There was nothing ambiguous about what Jordan believed was the best course forward on immigration reform, and to dismiss her work on immigration as irrelevant today, as some have done, is foolish if one contends that the rest of her career merits attention. If Jordanís contributions during the Civil Rights Movement are rightfully honored, should not her service as chair of the U.S. Commission on Immigration Reform, a commission which now bears her name, also be respected Ė or, at the very least, acknowledged?

    Those who selectively screen out aspects of Jordanís career do so because they refuse to recognize that had the recommendations of her commission been adopted, the nation might have avoided the bruising immigration battles of the last twenty years. Instead, immigration has become a wedge issue and all sides should heed Jordan's wisdom once again:

    "We decry hostility and discrimination towards immigrants as antithetical to the traditions and interests of the country. At the same time, we disagree with those who would label efforts to control immigration as being inherently anti-immigrant. Rather, it is both a right and a responsibility of a democratic society to manage immigration so that it serves the national interest."
    Ė Barbara Jordan, 1936-1996

    https://www.numbersusa.com/blog/barb...se-who-find-it
    Judy likes this.
    Support our FIGHT AGAINST illegal immigration & Amnesty by joining our E-mail Alerts at https://eepurl.com/cktGTn

  2. #2
    Senior Member Judy's Avatar
    Join Date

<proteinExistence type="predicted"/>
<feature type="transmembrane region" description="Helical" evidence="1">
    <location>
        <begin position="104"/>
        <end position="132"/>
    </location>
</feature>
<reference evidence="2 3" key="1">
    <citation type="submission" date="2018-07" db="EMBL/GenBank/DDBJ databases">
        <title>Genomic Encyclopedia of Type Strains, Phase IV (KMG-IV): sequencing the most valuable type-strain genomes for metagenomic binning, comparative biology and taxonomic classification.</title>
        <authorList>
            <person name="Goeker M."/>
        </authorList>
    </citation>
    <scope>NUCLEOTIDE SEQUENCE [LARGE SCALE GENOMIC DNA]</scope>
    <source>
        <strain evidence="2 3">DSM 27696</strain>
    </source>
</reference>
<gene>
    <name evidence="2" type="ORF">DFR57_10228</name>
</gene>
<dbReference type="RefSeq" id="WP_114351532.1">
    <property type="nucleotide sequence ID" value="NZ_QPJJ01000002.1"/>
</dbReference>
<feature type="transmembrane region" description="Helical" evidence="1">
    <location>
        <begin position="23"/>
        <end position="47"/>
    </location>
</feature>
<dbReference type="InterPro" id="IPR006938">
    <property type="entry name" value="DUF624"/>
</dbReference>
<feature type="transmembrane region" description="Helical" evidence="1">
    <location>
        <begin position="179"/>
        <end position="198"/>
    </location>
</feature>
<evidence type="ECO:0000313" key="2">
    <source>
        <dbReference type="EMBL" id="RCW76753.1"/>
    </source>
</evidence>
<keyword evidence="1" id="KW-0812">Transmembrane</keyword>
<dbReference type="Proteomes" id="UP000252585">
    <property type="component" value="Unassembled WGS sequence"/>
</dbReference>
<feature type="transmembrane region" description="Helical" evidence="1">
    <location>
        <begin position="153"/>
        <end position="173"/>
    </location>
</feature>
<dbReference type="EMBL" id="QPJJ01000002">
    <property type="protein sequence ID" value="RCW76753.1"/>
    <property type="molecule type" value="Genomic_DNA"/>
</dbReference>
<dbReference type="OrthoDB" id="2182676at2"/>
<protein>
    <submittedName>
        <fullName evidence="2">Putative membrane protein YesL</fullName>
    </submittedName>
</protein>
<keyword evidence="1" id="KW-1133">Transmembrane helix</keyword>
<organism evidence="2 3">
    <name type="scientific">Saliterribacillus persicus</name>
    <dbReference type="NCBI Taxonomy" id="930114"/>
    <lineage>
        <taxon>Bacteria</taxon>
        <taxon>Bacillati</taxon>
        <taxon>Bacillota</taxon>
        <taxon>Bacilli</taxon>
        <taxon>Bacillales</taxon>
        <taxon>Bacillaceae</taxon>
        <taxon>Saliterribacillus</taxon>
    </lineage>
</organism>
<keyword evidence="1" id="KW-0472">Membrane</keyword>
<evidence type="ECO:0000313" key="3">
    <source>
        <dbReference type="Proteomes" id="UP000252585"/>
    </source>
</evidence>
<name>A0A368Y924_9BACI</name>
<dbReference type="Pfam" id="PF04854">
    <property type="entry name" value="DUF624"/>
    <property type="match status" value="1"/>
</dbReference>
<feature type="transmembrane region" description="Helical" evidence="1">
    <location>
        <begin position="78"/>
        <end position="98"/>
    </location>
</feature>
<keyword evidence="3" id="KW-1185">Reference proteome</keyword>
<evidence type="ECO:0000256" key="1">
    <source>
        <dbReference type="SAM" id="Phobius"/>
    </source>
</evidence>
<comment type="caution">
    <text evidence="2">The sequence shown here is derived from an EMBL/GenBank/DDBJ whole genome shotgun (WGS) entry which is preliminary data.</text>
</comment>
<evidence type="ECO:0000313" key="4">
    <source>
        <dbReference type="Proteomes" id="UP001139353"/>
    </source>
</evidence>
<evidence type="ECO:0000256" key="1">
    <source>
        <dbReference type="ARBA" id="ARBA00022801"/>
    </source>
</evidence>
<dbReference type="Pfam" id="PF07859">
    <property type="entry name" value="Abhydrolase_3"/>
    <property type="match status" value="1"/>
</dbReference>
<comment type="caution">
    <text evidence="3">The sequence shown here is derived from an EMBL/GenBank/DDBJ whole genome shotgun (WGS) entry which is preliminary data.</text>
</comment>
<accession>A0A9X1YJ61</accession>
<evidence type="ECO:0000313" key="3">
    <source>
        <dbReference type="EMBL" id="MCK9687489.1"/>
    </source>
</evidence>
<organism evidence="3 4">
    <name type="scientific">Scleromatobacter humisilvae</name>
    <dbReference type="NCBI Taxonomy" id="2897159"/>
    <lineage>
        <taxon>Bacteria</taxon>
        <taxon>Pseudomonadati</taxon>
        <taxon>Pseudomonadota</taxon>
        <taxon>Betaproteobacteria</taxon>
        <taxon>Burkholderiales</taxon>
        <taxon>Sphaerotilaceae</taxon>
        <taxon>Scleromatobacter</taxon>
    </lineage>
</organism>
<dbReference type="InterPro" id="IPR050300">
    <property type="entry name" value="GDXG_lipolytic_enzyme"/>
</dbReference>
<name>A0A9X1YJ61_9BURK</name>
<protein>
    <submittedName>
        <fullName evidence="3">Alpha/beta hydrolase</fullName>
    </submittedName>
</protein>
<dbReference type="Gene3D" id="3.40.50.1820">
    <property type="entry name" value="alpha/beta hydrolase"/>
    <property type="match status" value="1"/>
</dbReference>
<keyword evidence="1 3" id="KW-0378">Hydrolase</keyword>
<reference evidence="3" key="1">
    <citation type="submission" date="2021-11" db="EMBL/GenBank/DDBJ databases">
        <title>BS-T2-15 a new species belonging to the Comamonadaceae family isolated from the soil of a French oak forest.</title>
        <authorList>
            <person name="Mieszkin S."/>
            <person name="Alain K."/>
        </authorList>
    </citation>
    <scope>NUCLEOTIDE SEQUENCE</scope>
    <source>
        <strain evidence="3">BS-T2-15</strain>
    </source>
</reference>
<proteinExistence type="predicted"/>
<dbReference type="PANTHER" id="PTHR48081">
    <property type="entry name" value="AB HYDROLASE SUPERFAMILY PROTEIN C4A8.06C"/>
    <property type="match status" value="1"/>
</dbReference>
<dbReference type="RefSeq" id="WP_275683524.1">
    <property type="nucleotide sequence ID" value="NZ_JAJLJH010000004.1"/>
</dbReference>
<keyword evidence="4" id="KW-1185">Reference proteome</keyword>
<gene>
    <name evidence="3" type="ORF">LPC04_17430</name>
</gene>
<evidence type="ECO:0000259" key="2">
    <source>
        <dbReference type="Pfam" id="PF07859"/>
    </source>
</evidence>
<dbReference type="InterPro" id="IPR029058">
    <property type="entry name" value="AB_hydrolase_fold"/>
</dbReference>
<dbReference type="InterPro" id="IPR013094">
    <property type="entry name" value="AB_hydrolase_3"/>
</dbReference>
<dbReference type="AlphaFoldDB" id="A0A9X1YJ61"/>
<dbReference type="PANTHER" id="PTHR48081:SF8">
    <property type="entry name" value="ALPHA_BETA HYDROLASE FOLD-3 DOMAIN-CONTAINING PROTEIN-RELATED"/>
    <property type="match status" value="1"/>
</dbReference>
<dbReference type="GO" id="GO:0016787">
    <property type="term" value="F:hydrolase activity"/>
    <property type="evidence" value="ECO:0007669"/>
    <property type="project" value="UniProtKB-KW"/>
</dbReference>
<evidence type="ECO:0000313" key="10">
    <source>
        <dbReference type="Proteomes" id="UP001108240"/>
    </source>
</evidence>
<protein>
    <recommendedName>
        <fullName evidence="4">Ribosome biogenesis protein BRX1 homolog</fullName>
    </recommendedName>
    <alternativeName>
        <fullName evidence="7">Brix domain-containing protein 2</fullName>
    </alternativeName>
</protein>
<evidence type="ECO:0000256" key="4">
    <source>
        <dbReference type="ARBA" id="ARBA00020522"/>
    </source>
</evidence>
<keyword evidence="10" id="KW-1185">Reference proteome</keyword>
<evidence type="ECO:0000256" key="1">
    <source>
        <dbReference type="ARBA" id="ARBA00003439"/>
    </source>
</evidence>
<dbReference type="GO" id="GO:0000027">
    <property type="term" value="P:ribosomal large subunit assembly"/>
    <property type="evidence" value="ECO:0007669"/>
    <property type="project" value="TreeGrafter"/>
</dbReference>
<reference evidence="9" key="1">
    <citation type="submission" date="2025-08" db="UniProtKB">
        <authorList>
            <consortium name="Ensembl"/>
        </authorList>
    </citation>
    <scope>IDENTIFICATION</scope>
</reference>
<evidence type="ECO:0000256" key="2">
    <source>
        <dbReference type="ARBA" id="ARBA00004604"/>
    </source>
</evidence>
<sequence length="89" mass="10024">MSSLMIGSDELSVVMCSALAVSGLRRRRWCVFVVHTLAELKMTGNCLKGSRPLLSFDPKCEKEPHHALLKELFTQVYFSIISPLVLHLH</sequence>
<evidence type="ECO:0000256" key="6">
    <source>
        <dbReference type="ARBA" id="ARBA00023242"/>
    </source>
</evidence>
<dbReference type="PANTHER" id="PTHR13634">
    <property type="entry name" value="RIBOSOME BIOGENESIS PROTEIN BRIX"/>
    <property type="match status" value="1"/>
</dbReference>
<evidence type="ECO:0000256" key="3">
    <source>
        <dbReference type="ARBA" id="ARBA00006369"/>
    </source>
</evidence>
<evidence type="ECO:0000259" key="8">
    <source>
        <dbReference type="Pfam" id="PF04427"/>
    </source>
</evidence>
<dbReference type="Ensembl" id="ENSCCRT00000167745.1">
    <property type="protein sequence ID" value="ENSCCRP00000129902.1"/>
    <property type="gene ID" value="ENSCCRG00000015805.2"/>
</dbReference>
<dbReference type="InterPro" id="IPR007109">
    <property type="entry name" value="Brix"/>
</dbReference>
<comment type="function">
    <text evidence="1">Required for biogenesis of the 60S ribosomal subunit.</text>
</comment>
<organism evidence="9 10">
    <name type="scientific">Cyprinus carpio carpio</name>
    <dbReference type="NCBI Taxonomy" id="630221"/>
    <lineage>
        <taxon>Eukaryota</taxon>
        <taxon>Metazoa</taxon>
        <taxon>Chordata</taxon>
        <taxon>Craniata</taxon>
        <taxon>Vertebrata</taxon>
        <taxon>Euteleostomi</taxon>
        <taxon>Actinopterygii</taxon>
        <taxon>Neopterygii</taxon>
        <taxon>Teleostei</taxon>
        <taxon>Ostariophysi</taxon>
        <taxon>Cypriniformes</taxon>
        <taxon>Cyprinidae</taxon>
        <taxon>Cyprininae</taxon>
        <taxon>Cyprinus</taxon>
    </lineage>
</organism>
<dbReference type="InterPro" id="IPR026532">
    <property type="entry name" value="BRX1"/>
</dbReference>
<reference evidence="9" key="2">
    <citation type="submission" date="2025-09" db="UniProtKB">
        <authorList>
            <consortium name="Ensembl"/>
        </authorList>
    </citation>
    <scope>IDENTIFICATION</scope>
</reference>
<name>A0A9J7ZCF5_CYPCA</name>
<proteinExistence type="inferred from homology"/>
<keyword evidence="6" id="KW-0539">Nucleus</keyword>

Aug 2005
    Posts
    55,668
    What makes no sense at all is why Hispanic, Latino and Black Americans are always targeted and presented as the pro-illegal immigration and pro-excess immigration voting bloc when if this is true they are voting in direct opposition to their own best interest because they are the first ones adversely impacted by both types of immigration. Why would you support policies that cost you your jobs, businesses, wages, and seats in colleges? It makes no sense at all.
    Scott-in-FL likes this.
    A Nation Without Borders Is Not A Nation - Ronald Reagan
    Save America, Deport Congress! - Judy

    Support our FIGHT AGAINST illegal immigration & Amnesty by joining our E-mail Alerts at https://eepurl.com/cktGTn

Similar Threads

  1. Sheila Jackson Lee's Self-Serving Speculation on Barbara Jordan and Immigration Polic
    By Jean in forum illegal immigration News Stories & Reports
    Replies: 0
    Last Post: 06-09-2016, 01:29 PM
  2. Civil Rights Heroes (Barbara Jordan's Fight For Americans)
    By Shapka in forum General Discussion
    Replies: 0
    Last Post: 01-18-2016, 04:48 PM
  3. Replies: 2
    Last Post: 11-29-2012, 12:41 AM
  4. African-American Congresswoman Barbara Jordan And Immigratio
    By Ratbstard in forum General Discussion
    Replies: 0
    Last Post: 10-18-2011, 10:59 AM
  5. What Barbara Jordan stood for
    By zeezil in forum illegal immigration News Stories & Reports
    Replies: 0
    Last Post: 02-23-2008, 05:10 PM

Tags for this Thread

Posting Permissions

  • You may not post new threads
  • You may not post replies
  • You may not post attachments
  • You may not edit your posts
  •